Mathematical ability, problem-solving and analytical skills, an inquisitive mind, imagination, and initiative are important traits for anyone planning a career in astronomy.
Nature of the Work
Watch this DragonflyTV video interview with a real astronomer, Marianne Takamiya, who works at a telescope atop a 14,000-ft. mountain in Hawaii.
Most astronomers do not encounter unusual hazards in their work. Astronomers who make observations with ground-based telescopes may spend many hours working in observatories; this work usually involves travel to remote locations and may require working at night. Astronomers whose work depends on grant money often are under pressure to write grant proposals to keep their work funded.
Astronomers may need to work at odd hours to observe celestial phenomena, particularly those working with ground-based telescopes.
On the Job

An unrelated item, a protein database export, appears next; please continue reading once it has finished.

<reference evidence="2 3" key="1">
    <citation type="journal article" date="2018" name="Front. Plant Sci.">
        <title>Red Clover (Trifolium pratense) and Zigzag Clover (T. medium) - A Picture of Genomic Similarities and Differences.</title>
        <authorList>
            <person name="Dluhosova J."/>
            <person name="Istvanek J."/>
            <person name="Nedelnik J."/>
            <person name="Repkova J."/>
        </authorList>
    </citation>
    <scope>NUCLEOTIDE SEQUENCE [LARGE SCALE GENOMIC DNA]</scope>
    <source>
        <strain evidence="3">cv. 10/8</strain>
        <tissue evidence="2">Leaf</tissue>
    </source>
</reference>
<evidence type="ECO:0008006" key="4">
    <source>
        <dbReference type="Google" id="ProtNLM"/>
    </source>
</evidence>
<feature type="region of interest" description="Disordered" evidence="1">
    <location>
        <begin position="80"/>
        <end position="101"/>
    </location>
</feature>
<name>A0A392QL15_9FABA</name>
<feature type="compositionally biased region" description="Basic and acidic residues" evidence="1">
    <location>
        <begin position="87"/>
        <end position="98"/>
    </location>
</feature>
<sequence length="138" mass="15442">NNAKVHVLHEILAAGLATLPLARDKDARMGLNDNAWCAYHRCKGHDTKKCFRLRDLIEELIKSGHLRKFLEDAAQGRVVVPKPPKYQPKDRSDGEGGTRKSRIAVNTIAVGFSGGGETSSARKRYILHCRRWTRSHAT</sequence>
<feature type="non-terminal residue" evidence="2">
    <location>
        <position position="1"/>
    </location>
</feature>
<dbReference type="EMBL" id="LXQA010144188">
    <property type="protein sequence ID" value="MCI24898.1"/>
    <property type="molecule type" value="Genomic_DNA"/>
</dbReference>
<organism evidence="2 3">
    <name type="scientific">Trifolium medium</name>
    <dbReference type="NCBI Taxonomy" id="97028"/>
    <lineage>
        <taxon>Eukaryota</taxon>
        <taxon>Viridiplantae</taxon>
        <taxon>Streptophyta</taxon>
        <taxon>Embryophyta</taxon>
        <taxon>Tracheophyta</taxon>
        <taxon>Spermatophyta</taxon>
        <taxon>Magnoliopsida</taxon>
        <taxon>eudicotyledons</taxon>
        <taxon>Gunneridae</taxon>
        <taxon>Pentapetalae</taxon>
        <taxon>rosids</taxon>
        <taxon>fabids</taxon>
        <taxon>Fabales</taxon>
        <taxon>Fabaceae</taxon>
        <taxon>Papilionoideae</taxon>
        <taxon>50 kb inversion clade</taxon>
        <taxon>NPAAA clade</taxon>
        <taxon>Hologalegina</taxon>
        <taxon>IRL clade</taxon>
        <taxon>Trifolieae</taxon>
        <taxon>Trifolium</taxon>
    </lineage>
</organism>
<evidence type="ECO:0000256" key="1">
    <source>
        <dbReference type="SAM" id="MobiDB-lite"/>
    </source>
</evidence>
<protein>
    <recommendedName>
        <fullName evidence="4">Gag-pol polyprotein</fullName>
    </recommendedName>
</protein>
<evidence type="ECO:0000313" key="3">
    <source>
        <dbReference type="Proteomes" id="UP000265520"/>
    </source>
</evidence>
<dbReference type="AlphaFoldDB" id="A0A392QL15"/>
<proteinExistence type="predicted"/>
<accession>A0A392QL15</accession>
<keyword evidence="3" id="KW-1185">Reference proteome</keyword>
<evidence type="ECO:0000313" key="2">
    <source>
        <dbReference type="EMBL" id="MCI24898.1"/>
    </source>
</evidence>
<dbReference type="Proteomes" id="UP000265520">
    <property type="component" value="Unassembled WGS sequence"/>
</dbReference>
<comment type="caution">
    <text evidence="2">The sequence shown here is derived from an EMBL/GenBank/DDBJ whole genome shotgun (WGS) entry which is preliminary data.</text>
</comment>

Study celestial phenomena, using a variety of ground-based and space-borne telescopes and scientific instruments.
Analyze research data to determine its significance, using computers.
Present research findings at scientific conferences and in papers written for scientific journals.
Measure radio, infrared, gamma, and x-ray emissions from extraterrestrial sources.
Develop theories, based on personal observations or on observations and theories of other astronomers.
Raise funds for scientific research.
Collaborate with other astronomers to carry out research projects.
Develop instrumentation and software for astronomical observation and analysis.
Teach astronomy or astrophysics.
Develop and modify astronomy-related programs for public presentation.
Calculate orbits and determine sizes, shapes, brightness, and motions of different celestial bodies.